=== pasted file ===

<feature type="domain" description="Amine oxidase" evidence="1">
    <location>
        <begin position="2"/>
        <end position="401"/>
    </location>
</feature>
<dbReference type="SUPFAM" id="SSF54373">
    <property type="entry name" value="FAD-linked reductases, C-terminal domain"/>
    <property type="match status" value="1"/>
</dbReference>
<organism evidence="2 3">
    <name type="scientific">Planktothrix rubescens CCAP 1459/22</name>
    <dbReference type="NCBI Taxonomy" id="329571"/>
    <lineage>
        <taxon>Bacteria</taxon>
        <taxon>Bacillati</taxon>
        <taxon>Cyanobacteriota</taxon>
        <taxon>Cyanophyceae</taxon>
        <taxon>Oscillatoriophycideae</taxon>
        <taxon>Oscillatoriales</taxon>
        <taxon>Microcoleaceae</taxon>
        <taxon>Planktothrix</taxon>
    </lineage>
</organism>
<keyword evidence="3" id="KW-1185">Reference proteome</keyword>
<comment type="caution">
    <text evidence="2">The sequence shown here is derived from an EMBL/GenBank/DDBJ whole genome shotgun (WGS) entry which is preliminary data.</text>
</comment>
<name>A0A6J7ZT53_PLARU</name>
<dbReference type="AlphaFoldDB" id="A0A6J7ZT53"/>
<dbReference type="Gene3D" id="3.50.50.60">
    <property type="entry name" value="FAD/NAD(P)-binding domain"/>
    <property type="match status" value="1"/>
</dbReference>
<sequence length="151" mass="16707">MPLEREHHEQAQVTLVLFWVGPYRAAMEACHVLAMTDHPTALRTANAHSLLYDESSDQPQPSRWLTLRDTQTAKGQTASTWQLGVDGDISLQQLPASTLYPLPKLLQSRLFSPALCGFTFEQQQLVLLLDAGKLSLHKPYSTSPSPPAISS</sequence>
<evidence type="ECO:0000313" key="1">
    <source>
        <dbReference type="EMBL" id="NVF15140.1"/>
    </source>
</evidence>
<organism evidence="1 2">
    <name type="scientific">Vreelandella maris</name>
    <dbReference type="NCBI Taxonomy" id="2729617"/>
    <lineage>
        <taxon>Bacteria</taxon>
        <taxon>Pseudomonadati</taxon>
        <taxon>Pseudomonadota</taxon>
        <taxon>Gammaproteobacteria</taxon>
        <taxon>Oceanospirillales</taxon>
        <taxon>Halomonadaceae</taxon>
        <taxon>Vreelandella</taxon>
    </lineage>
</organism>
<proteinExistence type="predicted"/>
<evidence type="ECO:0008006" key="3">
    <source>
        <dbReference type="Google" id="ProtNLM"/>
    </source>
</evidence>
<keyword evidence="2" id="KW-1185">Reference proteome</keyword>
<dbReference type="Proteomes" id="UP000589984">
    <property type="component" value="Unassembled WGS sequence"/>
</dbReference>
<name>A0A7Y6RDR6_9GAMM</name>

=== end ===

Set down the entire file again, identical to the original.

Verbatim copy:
<feature type="domain" description="Amine oxidase" evidence="1">
    <location>
        <begin position="2"/>
        <end position="401"/>
    </location>
</feature>
<dbReference type="SUPFAM" id="SSF54373">
    <property type="entry name" value="FAD-linked reductases, C-terminal domain"/>
    <property type="match status" value="1"/>
</dbReference>
<organism evidence="2 3">
    <name type="scientific">Planktothrix rubescens CCAP 1459/22</name>
    <dbReference type="NCBI Taxonomy" id="329571"/>
    <lineage>
        <taxon>Bacteria</taxon>
        <taxon>Bacillati</taxon>
        <taxon>Cyanobacteriota</taxon>
        <taxon>Cyanophyceae</taxon>
        <taxon>Oscillatoriophycideae</taxon>
        <taxon>Oscillatoriales</taxon>
        <taxon>Microcoleaceae</taxon>
        <taxon>Planktothrix</taxon>
    </lineage>
</organism>
<keyword evidence="3" id="KW-1185">Reference proteome</keyword>
<comment type="caution">
    <text evidence="2">The sequence shown here is derived from an EMBL/GenBank/DDBJ whole genome shotgun (WGS) entry which is preliminary data.</text>
</comment>
<name>A0A6J7ZT53_PLARU</name>
<dbReference type="AlphaFoldDB" id="A0A6J7ZT53"/>
<dbReference type="Gene3D" id="3.50.50.60">
    <property type="entry name" value="FAD/NAD(P)-binding domain"/>
    <property type="match status" value="1"/>
</dbReference>
<sequence length="151" mass="16707">MPLEREHHEQAQVTLVLFWVGPYRAAMEACHVLAMTDHPTALRTANAHSLLYDESSDQPQPSRWLTLRDTQTAKGQTASTWQLGVDGDISLQQLPASTLYPLPKLLQSRLFSPALCGFTFEQQQLVLLLDAGKLSLHKPYSTSPSPPAISS</sequence>
<evidence type="ECO:0000313" key="1">
    <source>
        <dbReference type="EMBL" id="NVF15140.1"/>
    </source>
</evidence>
<organism evidence="1 2">
    <name type="scientific">Vreelandella maris</name>
    <dbReference type="NCBI Taxonomy" id="2729617"/>
    <lineage>
        <taxon>Bacteria</taxon>
        <taxon>Pseudomonadati</taxon>
        <taxon>Pseudomonadota</taxon>
        <taxon>Gammaproteobacteria</taxon>
        <taxon>Oceanospirillales</taxon>
        <taxon>Halomonadaceae</taxon>
        <taxon>Vreelandella</taxon>
    </lineage>
</organism>
<proteinExistence type="predicted"/>
<evidence type="ECO:0008006" key="3">
    <source>
        <dbReference type="Google" id="ProtNLM"/>
    </source>
</evidence>
<keyword evidence="2" id="KW-1185">Reference proteome</keyword>
<dbReference type="Proteomes" id="UP000589984">
    <property type="component" value="Unassembled WGS sequence"/>
</dbReference>
<name>A0A7Y6RDR6_9GAMM</name>